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Scoring a blocked punt

Discussion in 'PatsFans.com - Patriots Fan Forum' started by xmarkd400x, Dec 16, 2007.

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  1. xmarkd400x

    xmarkd400x Rookie

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    Does it count as 1 punt for 0 yards?

    Does the return yardage factor into it?
  2. xmarkd400x

    xmarkd400x Rookie

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    Well, if you look at the box score, Chris Hanson had 5 punts but the team had 6 punts. Same deal with the Jets where the team was 1 off from the punter. So, I don't think it counts against the punter, but it does count against the team.
  3. Tunescribe

    Tunescribe PatsFans.com Supporter PatsFans.com Supporter

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    #61 Jersey

    It counts as a punt for 0 yards as figured into Hanson's gross yards per attempt. The return yardage counts against his net average.

    Geez, you Colts fans don't know much about football ...
    Last edited: Dec 17, 2007
  4. xmarkd400x

    xmarkd400x Rookie

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    http://scores.espn.go.com/nfl/boxscore?gameId=271216017

    Code:
    NY Jets Punting 
                   TOT      YDS     AVG     TB      -20      LG 
    B. Graham   3         127     42.3      1        1       47 
    Team         4         127     31.8      1        1       47 
    
    New England Punting 
                  TOT       YDS     AVG     TB      -20      LG 
    C. Hanson  5          214     42.8      1         2      51 
    Team        6          214     35.7      1         2      51 

    214/6 = 35.7 and 127/4 = 31.8

    It seems that blocked punt returns are not factored in.
  5. Tunescribe

    Tunescribe PatsFans.com Supporter PatsFans.com Supporter

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    #61 Jersey

    Something is wrong with those stats. Hanson is the only one who punted for us, how can they credit one punt to "team"? They might not distinguish between gross and net average in these particular stats, but what I stated is correct. A blocked punt counts as one punt for zero yards (against gross average) and opponent's recovery/return counts against net average.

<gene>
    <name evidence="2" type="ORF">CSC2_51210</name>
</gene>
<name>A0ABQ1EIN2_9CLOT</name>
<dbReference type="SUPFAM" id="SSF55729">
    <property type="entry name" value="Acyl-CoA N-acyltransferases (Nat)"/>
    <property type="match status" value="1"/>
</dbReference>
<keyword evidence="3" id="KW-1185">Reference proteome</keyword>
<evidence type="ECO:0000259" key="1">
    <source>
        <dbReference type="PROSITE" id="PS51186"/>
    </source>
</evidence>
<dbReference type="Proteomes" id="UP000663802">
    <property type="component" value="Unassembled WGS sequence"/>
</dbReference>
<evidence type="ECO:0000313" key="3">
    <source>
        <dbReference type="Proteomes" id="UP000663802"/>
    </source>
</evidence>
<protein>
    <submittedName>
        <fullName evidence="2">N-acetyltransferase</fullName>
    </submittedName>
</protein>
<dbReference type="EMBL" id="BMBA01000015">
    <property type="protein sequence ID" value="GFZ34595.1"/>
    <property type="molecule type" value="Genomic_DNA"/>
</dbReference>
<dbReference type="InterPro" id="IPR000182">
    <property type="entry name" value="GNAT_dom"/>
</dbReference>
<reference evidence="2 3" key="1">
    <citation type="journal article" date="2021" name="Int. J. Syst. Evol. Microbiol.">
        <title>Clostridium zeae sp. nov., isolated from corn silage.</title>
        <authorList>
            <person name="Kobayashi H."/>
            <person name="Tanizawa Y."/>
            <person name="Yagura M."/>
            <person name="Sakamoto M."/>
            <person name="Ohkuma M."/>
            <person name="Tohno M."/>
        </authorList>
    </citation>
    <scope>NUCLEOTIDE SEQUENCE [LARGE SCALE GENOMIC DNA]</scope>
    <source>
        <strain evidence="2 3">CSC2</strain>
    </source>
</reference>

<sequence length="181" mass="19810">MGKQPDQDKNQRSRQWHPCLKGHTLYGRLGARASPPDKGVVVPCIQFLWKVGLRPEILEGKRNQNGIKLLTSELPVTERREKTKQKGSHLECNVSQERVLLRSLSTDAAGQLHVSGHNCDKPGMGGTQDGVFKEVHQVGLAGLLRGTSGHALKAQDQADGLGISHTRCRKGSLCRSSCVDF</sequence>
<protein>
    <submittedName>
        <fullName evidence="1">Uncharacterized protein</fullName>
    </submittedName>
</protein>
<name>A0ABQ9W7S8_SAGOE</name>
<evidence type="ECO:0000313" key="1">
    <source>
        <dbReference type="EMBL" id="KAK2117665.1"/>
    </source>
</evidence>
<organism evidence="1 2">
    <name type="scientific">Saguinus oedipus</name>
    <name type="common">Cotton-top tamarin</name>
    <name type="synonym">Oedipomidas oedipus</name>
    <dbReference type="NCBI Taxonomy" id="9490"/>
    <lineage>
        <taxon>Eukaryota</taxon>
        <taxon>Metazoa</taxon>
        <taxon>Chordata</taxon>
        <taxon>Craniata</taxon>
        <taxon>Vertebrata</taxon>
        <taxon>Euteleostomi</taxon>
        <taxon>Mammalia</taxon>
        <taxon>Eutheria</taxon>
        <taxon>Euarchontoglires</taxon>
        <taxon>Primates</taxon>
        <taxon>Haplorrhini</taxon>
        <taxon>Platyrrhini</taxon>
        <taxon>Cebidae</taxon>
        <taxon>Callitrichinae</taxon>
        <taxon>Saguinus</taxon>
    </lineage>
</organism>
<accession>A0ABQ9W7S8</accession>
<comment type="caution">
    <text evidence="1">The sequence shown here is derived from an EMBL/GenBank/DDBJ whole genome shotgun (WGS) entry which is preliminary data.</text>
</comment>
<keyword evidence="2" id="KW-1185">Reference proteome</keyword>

6. PatsFaninAZ

    PatsFaninAZ Rookie

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    I think the punt only counts against the team for its final punt stats, but not the kicker. I think you'd only see five returns if you looked at the jets punt return stats, not 6. Two returns, one out of bounds, one downed, and one TB.
  7. Tunescribe

    Tunescribe PatsFans.com Supporter PatsFans.com Supporter

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    #61 Jersey

    This still does not make sense to me, and I used to do football stats as a sportswriter. There is no such thing as a "team" punting attempt in my book. They must be putting blocked punt/blocked-punt return in a whole different category all its own, which I've never heard of before. You'll notice that the sixth punt credited to "team" dropped the average from 42.8 to 35.7, so the 0 yards were figured into gross average. The block was just as much on Hanson as it was on whoever let the Jets put on a successful rush. If he got the punt off, it still would've been credited to him and not "team." That's a bogus category if you ask me. And the return for the touchdown definitely should've been credited to the Jets' punt-return stats.
    Last edited: Dec 18, 2007
  8. PatsFaninAZ

    PatsFaninAZ Rookie

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    I just think it's a recognition that a punter's entire statistics would be completely lopsided if you nailed him for a bad block or bad snap. Two blocked punts would make the stats completely out of whack viz. the rest of the league. The team punt thing is just an artificial concept to make the total number of plays attempted with the total downs played. The funny part, though, is that a partial block that dribbles past the LOS most definitely does count against the punter as a non-team punt in his stats.